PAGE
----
Abstract 916: Association of a Unique Cardiovascular Risk Profile with Outcomes in Hispanic Patients Referred for PCI: Results from the NHLBI Dynamic Registry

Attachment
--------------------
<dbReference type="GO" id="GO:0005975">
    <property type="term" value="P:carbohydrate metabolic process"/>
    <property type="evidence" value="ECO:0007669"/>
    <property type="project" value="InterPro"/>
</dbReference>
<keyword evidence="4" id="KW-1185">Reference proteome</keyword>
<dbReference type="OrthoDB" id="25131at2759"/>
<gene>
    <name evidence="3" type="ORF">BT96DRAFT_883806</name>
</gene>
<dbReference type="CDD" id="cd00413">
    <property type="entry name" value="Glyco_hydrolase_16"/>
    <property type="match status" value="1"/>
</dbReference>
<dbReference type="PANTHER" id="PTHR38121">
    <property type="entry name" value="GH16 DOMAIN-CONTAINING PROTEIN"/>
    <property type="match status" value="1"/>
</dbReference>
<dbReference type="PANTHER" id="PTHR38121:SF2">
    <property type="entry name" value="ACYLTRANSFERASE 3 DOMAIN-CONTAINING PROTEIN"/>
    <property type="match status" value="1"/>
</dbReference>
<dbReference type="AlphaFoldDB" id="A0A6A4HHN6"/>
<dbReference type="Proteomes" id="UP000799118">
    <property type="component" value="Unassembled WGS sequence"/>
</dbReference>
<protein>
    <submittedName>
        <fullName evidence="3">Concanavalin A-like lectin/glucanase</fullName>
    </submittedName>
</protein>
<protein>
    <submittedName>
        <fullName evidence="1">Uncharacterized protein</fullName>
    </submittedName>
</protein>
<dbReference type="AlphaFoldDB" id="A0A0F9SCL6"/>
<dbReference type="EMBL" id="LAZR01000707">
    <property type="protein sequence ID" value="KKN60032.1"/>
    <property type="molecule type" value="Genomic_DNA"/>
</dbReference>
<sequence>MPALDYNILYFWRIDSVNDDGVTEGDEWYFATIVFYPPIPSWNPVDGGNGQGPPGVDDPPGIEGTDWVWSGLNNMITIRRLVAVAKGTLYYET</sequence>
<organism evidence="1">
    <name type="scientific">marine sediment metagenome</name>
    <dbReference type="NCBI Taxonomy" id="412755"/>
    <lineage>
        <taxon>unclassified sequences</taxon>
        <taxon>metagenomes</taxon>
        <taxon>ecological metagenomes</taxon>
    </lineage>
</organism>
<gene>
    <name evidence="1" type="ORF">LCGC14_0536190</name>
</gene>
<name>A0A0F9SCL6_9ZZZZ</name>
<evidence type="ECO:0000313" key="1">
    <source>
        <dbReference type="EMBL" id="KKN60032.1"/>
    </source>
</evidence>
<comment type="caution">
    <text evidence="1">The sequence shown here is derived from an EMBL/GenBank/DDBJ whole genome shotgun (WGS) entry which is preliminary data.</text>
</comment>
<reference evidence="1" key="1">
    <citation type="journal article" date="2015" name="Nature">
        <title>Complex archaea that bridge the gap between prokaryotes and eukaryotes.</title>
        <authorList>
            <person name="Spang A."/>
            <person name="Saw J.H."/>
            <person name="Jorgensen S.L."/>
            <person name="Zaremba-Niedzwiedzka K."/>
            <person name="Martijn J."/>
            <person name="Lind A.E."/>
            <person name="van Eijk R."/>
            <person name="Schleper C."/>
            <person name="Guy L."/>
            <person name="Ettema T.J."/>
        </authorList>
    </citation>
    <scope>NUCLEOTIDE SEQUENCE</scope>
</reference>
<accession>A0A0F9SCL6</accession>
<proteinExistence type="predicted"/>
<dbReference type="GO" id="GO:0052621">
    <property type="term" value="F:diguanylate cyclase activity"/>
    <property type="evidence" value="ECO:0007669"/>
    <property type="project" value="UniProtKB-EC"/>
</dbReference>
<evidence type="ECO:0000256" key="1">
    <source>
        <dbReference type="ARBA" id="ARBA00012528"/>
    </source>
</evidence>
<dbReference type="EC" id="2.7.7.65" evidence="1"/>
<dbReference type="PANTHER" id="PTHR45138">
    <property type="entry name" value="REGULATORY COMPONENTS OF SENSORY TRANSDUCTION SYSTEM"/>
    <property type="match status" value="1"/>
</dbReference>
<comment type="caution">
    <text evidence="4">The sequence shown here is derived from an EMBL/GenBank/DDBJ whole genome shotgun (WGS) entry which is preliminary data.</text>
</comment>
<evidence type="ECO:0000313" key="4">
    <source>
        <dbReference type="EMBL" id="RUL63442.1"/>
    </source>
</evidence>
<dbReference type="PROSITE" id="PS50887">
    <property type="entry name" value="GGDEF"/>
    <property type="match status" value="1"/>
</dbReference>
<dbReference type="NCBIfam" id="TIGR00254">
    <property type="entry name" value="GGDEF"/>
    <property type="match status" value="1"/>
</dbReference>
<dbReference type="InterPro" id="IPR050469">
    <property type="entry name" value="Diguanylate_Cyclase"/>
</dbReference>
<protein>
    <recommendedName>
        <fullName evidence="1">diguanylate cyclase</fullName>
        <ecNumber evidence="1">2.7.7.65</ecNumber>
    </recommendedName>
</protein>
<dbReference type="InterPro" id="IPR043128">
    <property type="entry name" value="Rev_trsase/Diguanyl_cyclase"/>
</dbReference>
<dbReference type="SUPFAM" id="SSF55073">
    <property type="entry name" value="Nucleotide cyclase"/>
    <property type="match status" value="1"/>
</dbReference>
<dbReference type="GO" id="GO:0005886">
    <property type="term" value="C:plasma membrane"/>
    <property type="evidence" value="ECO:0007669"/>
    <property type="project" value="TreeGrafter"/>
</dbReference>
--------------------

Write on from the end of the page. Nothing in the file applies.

Hispanics comprise the largest minority population in the United States, accounting for approximately 15% of the population; however, few data exist regarding the demographics and outcomes of Hispanic patients referred for percutaneous coronary intervention (PCI). Utilizing patients from the NHLBI Dynamic Registry Waves 1–5 (1999 to 2006), demographic features, angiographic data, and one year outcomes of Hispanic patients (n=542) vs. Caucasians (n=1357) undergoing PCI were evaluated. Only clinical centers where > 5% of patients reported to be of Hispanic ethnicity were included. Compared with Caucasians, despite Hispanic patients being younger (61.9 vs. 64.9 yrs, p < 0.001), they had more hypertension (80.4% vs. 72.3%, p < 0.001) and diabetes (49.2% vs. 27.8%, p < 0.001), including more insulin treated diabetes (15.0% vs. 7.4%, p < 0.001). Hispanic patients had less peripheral vascular disease (5.6% vs. 10.3%, p = 0.001), prior myocardial infarction (25.8% vs. 30.9%, p = 0.03), or prior percutaneous procedure (27.8% vs. 34.1%, p = 0.009). While the mean lesion length was longer in Hispanics (15.4 mm vs. 14.1 mm, p < 0.0001), there were no differences in the number of significant lesions (3.0 vs. 2.9, p = 0.43), or in the use of drug-eluting stents (29.1% vs. 29.8%, p = 0.72). Periprocedural and in-hospital outcomes were similar between the groups. Adjusted one year hazard ratios for adverse events for Hispanics vs. Caucasians are shown below. Hispanic patients referred for PCI have a unique set of cardiovascular risk factors compared to their Caucasian counterparts. Despite the presence of diabetes in almost 50% of Hispanic patients and longer lesion lengths than Caucasians, Hispanic patients were less likely to undergo CABG one year post PCI and had a trend toward lower rates of repeat revascularization. Whether these findings reflect referral bias or a tendency for less restenosis in Hispanic patients needs to be further studied.